Several bills have been introduced in Congress recently seeking
gold medals to be presented to a variety of Americans for their accomplishments.
Bills introduced in the House and Senate with identical wording
seek a gold medal to be presented to professional golfer Jack Nicklaus
in recognition of “his service to the nation in promoting excellence,
good sportsmanship, and philanthropy.”
Both bills, H.R. 2203 by Rep. Patrick Tiberi, R-Ohio, and S. 1040
by Sen. Rob Portman, R-Ohio, were introduced May 23.
All of the profiled bills would also authorize production and sale
of bronze duplicate medals.
A long list of findings in the legislation outlines Nicklaus’
accomplishments as a world-famous golfing professional. He has also
been an advocate and fundraiser for a number of charities.
The bills have been sent to the House Financial Services Committee
and the Senate Banking, Housing and Urban Affairs Committee, respectively.
Rabbi Arthur Schneier
H.R. 2387, introduced June 14 by Rep. Carolyn B. Maloney, D-N.Y.,
seeks a gold medal to be awarded to Rabbi Arthur Schneier in
recognition of his pioneering role in promoting religious freedom and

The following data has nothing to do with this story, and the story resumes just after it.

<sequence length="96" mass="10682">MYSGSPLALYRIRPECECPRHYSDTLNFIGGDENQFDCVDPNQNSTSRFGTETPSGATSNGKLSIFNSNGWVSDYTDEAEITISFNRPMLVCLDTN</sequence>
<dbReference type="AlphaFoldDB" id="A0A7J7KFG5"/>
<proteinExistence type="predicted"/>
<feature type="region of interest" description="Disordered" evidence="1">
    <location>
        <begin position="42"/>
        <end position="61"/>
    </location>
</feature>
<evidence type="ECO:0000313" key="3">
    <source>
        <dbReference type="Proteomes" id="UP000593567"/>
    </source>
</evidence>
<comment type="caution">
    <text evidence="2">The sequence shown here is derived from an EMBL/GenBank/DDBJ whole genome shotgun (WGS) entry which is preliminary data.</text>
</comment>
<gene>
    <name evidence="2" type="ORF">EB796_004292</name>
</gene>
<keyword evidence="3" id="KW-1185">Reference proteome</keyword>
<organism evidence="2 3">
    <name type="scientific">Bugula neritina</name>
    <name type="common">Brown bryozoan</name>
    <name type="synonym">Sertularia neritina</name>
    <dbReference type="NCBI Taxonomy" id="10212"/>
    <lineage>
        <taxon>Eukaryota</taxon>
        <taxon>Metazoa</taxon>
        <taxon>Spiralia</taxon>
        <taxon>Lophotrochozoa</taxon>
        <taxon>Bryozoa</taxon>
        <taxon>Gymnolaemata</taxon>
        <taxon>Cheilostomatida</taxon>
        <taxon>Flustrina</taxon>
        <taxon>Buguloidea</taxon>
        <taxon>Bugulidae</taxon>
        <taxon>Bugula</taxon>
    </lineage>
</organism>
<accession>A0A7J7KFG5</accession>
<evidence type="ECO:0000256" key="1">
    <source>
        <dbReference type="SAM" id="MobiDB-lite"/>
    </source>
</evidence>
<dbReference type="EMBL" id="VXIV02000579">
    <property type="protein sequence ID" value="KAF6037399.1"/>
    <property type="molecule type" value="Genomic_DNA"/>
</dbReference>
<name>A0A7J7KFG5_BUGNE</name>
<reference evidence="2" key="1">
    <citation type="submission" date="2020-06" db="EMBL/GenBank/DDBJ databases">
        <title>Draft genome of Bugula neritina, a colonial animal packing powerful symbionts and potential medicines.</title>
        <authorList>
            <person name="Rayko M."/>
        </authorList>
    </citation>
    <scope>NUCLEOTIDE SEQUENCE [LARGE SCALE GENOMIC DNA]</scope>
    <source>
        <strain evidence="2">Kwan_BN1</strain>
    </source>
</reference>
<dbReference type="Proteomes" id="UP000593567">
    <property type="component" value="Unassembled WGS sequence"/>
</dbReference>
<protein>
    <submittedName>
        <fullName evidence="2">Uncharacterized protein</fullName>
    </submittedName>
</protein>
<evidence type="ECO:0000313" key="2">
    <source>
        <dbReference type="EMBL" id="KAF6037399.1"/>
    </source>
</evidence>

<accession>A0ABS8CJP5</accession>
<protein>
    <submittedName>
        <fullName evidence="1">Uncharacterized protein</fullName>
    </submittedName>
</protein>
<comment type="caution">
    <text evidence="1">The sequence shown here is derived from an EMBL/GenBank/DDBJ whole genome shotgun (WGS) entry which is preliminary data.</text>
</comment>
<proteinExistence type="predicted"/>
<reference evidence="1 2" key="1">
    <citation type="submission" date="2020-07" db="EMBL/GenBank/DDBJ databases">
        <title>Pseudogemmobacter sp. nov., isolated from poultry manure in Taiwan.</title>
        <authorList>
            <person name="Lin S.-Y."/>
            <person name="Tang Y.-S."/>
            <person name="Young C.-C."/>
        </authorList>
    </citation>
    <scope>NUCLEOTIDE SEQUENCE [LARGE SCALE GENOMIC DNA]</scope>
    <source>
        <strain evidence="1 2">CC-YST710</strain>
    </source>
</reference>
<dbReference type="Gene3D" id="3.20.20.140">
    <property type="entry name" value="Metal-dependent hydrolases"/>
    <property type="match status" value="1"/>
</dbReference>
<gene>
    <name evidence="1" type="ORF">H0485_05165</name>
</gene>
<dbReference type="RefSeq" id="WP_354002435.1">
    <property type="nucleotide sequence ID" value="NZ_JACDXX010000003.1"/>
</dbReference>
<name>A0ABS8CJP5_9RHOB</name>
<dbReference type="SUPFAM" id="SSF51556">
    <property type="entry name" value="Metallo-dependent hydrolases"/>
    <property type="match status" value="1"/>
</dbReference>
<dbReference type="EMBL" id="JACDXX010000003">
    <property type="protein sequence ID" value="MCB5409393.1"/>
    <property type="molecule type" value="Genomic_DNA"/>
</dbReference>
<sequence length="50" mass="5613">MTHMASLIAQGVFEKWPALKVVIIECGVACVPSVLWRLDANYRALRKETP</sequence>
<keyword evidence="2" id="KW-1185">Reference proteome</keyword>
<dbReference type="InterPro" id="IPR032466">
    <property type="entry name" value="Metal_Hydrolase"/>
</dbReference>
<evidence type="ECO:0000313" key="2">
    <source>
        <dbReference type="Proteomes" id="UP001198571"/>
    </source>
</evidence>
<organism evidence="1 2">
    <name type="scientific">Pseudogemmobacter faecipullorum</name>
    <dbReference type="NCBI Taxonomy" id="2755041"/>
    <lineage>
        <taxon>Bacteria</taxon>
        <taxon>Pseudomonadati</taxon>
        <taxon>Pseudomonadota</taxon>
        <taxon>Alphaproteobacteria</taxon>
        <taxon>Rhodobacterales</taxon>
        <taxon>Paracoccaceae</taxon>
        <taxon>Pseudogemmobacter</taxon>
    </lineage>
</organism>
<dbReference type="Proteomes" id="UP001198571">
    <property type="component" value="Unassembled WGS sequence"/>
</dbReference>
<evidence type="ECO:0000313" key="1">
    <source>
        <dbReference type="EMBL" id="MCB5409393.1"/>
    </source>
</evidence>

human rights throughout the world for close to half a century.
He was born in Vienna, Austria, in 1930 and lived under Nazi
occupation in Budapest, Hungary, during World War II. He moved to the
United States in 1947.
Schneier has been the spiritual leader of the Park East Synagogue
in New York City since 1962. He is also the founder and president of
Appeal of Conscience Foundation.
The legislation, co-sponsored by six other members of the New York
House congressional delegation, was referred to the House Committee on
Sally K. Ride
Rep. Scott H. Peters, D-Calif., introduced H.R. 2422 on June 18,
which seeks a gold medal for Sally K. Ride, to posthumously honor her
exemplary service as an astronaut, physicist and science education advocate.
In 1983, Ride became the first American woman in space, flying
aboard the space shuttle Challenger. She left NASA in 1987 to work at
Stanford University’s Center for International Security and Arms Control.
Ride, 61, died July 23, 2012, 16 months after being diagnosed with
The legislation was referred to the House Committee on Financial Services.
Constance Baker Motley
Constance Baker Motley, an attorney who worked in the early days
of the Civil Rights movement, would be posthumously awarded a gold
medal with the passage of S. 1150, introduced June 12 by Sen. Richard
She became a staff attorney at the National Association for the
Advancement of Colored People Legal Defense and Educational Fund Inc.
She was the only female attorney on the team that won the landmark
case Brown v. Board of Education in 1954.
According to the legislation, Motley argued 10 major civil rights
cases before the United States Supreme Court, winning all but one. In
1966 she was appointed by President Lyndon B. Johnson as a judge on
the U.S. District Court for the Southern District of New York. Motley
died Sept. 28, 2005. ■